In the summer of 1960, I was demonstrating outside the Republican National Convention at the Chicago Stockyards. My homemade placard read, “Out the Door With Eleanor,” a tribute to the wife of the late President Franklin D. Roosevelt. Eleanor was an itinerant leftist termagant in those days, and she was not beloved among conservatives of that era. Or of any other era, for that matter.
So there I was, cheering for Barry on the streets on Chicago’s South Side, when a guy from my Indiana high school hailed me. His father was a national committeeman — from Kansas, I believe — and he had an extra pass to the convention floor. Would I like to use it?
Well, use it I did. I handed my sign to my sister and went in the first door I saw, a service entrance, and wandered into what looked like a cavernous storeroom. I turned out to be just outside the entrance to the main floor, I saw a group of attractive young women, dressed up in matching black cocktail dresses, lined up four abreast like a high-school pom-pom troupe. This was the old days, when real bands played and real balloons festooned the hall’s ceiling. Sure enough, the gals were part of the “demonstration” that would spontaneously erupt the moment Nixon’s nomination was put forward later that evening.
They were all wearing white sashes emblazoned with “Nixon” in blue.
Nixon? No way. I had to do something.
So I went up to one of them, a cute blonde twenty-something. “You can’t be for Nixon,” I cried. “He doesn’t stand for anything!” I was pleading in my most mature possible 13-year-old voice.
The gal smiled and turned over the right shoulder-strap of her dress to show me the campaign button hidden there.
“Kennedy for President,” it read.
“I’m gettin’ paid for this, honey,” she cooed.
For the past 60 years, the voice of this accidental oracle has hovered close by. In my book of American politics, her line is Genesis 1, verse 1. Her unvarnished wisdom penetrates every page.
Where It All Started
In 2014, the Heritage Foundation hosted a celebration of the 50th anniversary of the Goldwater campaign of 1964. After the event, Barry Goldwater Jr. came over to say hello. “I just want you to know,” he said, “that if it hadn’t been for your father, my dad would never have run for president.”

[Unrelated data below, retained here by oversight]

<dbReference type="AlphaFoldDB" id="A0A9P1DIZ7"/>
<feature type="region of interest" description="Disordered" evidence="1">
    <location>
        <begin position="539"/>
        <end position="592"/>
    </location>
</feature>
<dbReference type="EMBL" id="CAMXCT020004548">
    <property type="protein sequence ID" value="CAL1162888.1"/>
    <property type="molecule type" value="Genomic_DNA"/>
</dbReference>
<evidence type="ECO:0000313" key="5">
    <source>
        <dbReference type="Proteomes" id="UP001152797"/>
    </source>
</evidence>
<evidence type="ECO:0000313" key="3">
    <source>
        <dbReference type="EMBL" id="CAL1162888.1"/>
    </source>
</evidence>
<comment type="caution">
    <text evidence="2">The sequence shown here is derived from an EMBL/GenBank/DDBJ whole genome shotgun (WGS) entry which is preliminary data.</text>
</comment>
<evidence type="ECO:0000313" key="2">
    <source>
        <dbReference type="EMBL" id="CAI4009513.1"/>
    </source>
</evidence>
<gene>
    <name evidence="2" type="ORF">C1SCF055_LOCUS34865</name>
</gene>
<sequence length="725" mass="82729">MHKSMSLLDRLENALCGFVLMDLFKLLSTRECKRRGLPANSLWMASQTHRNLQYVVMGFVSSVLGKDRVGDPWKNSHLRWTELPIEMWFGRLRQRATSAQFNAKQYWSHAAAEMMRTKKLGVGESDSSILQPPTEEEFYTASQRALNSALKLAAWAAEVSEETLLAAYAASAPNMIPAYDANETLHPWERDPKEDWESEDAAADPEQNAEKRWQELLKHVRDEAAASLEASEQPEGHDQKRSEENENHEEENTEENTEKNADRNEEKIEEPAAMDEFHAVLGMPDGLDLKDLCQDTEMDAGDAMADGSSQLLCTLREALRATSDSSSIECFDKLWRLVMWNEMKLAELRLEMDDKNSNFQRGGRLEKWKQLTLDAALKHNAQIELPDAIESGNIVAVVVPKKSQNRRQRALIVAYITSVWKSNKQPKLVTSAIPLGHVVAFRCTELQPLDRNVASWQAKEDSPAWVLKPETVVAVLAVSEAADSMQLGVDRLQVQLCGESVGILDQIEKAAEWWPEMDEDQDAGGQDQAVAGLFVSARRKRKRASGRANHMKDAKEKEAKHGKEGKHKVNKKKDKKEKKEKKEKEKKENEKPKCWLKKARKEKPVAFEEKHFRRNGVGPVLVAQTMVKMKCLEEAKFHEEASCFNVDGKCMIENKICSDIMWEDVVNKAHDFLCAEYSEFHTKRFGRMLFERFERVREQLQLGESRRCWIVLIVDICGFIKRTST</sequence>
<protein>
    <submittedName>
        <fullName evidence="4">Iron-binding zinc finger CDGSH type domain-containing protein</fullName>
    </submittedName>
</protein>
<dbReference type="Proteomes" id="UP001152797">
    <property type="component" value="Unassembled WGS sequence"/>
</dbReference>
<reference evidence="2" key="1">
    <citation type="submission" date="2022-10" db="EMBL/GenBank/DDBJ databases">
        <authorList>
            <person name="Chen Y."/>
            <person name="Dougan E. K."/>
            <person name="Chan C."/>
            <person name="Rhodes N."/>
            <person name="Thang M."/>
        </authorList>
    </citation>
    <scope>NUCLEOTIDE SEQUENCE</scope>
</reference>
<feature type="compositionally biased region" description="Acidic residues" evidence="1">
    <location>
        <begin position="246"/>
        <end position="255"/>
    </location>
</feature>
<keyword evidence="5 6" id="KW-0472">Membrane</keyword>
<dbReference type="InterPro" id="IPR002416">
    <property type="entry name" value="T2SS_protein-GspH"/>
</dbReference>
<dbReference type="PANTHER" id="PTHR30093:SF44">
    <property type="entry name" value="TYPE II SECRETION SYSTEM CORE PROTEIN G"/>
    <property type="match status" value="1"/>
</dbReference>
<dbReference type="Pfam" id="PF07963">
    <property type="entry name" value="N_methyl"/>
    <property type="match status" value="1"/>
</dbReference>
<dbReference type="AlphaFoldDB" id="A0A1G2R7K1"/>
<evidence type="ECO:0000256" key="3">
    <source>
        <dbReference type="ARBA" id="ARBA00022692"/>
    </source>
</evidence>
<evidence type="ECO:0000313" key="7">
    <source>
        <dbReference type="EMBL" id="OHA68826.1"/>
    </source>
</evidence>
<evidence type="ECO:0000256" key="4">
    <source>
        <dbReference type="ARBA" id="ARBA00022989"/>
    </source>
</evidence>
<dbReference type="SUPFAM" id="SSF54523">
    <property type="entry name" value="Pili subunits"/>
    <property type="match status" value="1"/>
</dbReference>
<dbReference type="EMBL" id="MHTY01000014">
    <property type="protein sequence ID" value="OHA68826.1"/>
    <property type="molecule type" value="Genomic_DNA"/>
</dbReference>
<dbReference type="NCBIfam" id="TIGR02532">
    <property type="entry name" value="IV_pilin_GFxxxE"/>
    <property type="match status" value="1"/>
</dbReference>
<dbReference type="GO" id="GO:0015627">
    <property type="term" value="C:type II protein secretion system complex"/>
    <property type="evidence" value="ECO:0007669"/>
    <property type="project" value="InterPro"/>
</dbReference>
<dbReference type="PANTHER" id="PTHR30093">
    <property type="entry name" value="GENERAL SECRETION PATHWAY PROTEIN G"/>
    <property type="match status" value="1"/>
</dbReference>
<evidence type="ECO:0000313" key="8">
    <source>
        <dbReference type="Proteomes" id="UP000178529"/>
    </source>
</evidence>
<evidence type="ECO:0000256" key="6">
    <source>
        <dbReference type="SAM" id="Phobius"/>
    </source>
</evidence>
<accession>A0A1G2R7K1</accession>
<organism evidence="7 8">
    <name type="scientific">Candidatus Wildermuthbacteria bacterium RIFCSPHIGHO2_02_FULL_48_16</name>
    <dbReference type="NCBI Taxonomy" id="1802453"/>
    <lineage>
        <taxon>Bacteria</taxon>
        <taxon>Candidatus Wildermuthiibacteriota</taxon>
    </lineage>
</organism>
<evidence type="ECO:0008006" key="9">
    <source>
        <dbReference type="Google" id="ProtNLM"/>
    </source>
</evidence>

Here’s what he was talking about.
In the winter of 1960, my father, Clarence Manion, was preparing to publish Conscience of a Conservative. Why was our family proofreading the galleys on our kitchen table? Because no major publisher was interested in “conservatism,” and they’d never heard of Barry Goldwater. So Dad decided to publish it himself.
Dad had taught Constitutional Law at Notre Dame for 30 years. A Catholic and a lifelong Democrat, he had written a best-selling book, The Key to Peace, a study of the indelible religious character of the American Founding. He supported Robert Taft for the Republican nomination in 1952, worked for — and then broke with — Eisenhower in 1953, and started the Manion Forum in 1954. This weekly program was carried on hundreds of radio stations in its prime. In her history of conservative media, University of Virginia professor Nicole Hemmer calls the Forum “the nation’s premier conservative radio program in the 1950s and 1960s…. Manion was in many ways the godfather of modern conservative media,” she writes.
The Manion Forum was also the true north for conservatives looking for a nationwide audience. One of them was Arizona Sen. Barry Goldwater.
Dad was a popular speaker, appearing often in venues across the country. After an appearance in Phoenix in early 1957, reporters asked him, “You don’t like Ike, you don’t like Nixon, you don’t seem to like anybody. Who do you think would be a good conservative president?”
He shocked them: “You’ve got a terrific senator right here in Arizona,” he said.
On May 12 of that year, Barry Goldwater made his first appearance on the Manion Forum.
After that, Dad was Goldwater’s strongest supporter, and he worked hard at it. By 1959, with Goldwater’s carefully crafted consent, Dad was putting together the “Committee of 100” — independent of Goldwater but indicative of the serious support for the senator among prominent conservatives.